University of Strathclyde: Hope Triptych sculpture at Strathclyde campus for COP26 and beyond

The University of Strathclyde is host to one of a trio of public sculptures sited across Glasgow for COP26 and beyond that reflect the scale of the climate emergency.

The 3.5 metre ‘Hope Triptych’ in the University’s Rottenrow Gardens is one of a series of public art installations created by artist and designer Steuart Padwick as a reminder of the fragility of both our environment and our mental health.

The sculpture, which was launched at the Strathclyde-hosted United Nations Climate Conference of Youth (COY16) with the Strathclyde student union, StrathUnion, is an adaptation of the primary 23 metre high Hope Sculpture sited at Cuningar Loop, part of Clyde Gateway. It features an age, gender, race neutral child, embracing the surrounding nature and reaching out to a greener, hopeful future.

Hope Sculpture
A third sculpture, ‘Beacon of Hope’ is also located at the city’s Glasgow Central Station, with visitors encouraged to access the sculptures via a walking and cycling route that connects the pieces.

Reclaimed steel
The Strathclyde sculpture is made up of of three colourful figures, symbolising the power of coming together and is made from reclaimed sheet steel with a low carbon cement-free concrete foundation.

Like the other works, it’s inscribed with messages of hope from leading Scottish writers, poets and school children.

Dr Rodge Glass, author and the Convener of the MLitt in Creative Writing at Strathclyde, and fellow lecturer and award winning novelist Jenni Fagan have penned messages, along with fellow Scottish authors Ali Smith, and Nick Brooks.

Sculptor Padwick, who has designed several major public art installations in support of mental health, including the’Head Above Water’ sculpture on London’s South Bank, worked with Mental Health Foundation on all messaging and each sculpture has mental health signposting close by to offer a range of support.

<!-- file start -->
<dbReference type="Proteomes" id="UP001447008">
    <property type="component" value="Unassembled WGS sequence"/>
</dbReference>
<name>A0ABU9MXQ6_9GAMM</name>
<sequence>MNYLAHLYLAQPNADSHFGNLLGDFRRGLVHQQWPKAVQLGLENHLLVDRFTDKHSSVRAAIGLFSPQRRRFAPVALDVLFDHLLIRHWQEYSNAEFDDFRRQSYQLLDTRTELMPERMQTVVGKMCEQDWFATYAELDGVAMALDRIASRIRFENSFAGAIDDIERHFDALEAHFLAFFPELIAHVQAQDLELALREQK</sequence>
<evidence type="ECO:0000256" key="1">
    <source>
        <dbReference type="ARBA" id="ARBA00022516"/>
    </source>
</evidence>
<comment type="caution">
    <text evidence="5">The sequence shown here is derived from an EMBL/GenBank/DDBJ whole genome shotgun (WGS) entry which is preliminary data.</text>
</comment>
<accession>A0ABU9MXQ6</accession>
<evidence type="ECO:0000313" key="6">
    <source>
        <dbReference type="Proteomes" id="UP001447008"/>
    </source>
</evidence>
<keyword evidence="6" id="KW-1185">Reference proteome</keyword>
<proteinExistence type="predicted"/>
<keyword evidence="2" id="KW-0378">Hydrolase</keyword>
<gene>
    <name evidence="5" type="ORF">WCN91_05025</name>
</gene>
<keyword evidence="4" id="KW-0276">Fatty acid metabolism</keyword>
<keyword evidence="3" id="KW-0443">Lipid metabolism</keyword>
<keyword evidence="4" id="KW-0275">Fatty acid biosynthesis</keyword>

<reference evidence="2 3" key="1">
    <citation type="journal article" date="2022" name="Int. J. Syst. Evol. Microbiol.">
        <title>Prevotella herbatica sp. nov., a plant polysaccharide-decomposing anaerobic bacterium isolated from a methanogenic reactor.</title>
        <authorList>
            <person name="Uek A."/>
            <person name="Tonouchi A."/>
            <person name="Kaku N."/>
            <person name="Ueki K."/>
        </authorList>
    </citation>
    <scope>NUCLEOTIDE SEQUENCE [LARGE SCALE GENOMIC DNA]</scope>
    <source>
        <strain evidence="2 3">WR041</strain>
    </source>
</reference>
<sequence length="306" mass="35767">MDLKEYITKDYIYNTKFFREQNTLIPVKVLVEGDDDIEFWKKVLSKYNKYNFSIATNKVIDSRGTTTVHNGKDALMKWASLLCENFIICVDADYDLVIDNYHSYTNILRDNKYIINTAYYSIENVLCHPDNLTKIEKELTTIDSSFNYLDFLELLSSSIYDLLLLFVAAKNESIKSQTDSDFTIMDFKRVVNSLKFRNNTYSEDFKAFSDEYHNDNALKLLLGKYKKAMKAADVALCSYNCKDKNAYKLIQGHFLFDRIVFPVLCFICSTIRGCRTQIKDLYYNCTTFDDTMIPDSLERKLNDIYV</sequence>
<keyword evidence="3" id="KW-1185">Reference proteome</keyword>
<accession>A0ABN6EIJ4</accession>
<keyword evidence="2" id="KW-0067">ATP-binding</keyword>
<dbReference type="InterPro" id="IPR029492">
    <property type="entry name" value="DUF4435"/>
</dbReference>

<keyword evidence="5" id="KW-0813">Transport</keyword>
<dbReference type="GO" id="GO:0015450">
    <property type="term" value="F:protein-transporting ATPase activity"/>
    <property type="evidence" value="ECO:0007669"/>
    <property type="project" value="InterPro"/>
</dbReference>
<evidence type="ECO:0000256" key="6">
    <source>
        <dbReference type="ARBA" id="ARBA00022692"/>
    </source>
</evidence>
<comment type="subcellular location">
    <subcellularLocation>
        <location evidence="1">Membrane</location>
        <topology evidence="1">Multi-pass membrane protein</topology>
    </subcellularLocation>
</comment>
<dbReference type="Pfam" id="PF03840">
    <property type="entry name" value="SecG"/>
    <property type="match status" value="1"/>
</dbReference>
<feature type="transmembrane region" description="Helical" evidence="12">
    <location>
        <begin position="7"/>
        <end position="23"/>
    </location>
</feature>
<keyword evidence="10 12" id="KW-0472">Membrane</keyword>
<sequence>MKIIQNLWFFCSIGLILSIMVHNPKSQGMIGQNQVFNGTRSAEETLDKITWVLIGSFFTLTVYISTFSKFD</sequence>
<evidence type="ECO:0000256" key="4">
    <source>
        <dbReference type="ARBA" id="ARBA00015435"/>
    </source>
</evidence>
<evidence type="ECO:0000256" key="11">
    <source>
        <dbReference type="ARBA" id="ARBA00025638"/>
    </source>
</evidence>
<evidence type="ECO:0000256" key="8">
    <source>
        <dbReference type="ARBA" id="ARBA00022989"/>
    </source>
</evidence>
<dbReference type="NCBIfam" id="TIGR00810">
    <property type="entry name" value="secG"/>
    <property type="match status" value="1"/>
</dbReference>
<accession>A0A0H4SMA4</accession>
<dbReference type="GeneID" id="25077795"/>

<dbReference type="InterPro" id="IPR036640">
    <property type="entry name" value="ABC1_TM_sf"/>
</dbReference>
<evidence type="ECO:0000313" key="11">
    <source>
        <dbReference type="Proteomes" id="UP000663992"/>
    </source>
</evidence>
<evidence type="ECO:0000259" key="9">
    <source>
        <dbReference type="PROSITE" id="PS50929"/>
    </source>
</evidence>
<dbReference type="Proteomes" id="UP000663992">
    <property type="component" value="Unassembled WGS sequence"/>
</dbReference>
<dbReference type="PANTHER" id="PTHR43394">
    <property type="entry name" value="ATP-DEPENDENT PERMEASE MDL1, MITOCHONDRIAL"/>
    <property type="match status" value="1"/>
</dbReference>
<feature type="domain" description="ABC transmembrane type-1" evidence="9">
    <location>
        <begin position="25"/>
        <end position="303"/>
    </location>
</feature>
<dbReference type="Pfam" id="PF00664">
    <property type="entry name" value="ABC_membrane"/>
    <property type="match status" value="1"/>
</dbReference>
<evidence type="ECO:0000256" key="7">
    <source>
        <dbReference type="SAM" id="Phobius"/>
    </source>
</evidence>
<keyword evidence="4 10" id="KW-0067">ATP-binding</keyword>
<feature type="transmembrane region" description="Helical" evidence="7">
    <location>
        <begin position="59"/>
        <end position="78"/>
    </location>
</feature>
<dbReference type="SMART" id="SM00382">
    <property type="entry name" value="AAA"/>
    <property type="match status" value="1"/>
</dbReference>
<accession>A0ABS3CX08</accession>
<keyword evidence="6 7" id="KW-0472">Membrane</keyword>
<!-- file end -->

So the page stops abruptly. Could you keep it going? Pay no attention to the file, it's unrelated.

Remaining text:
He said: “We all need to address this new global agenda so our young can embrace a future of hope.
“ It is very simple, why would anyone want to poison their future?”

Professor Sir Jim McDonald, Principal of the University, said:

The Hope Triptych is a powerful symbol of how we can all work to deliver a net zero and sustainable future. The backdrop of COP26 being in Glasgow allows this sculpture to highlight the need to address the global challenge of climate change. This piece also serves as a permanent reminder of how our mental wellbeing is undeniably connected with the wider world.
Professor Sir Harry Burns, Director of Global Public Health at the University of Strathclyde, said “The Hope Triptych reminds us all that even in the bleakest of times, we can offer a beacon of hope for the future. Hope empowers us to act, and by taking steps to protect the future of our global environment, we can also safeguard our physical and mental wellbeing.”

Low carbon
All the sculptures are made from low carbon, reclaimed, recycled or sustainable materials, of which, almost all have been locally sourced, with the build demonstrating a 75% lower carbon impact.

Hope Triptych
Dr Roddy Yarr, the Executive Lead of Sustainability at Strathclyde, said “We are proud to host the Triptych at the heart of our campus and hope it will become a place for the entire University community to reflect on its message of hope.

“It’s fitting the sculpture, which is crafted from reclaimed metal, is sited here as it embodies the commitment of the University towards sustainability.”

The principal build partners for the project include lead consultant Ramboll, lead contractor Urban Union (part of Robertson Group), Aggregate Industries (member of Holcim) and Keltbray.

The team has also developed dedicated activities for school children, giving an insight to the wide-ranging career opportunities in the construction sector. The games, tasks and discussion topics highlight the important role designers, engineers, constructors and scientists all play in creating a more sustainable future.

Strathclyde student, former StrathUnion president Kayla Burns, who is also climate and social justice activist said:

The Hope Sculpture serves as an astounding visual reminder to all of us of the beautiful and better future that we can create.

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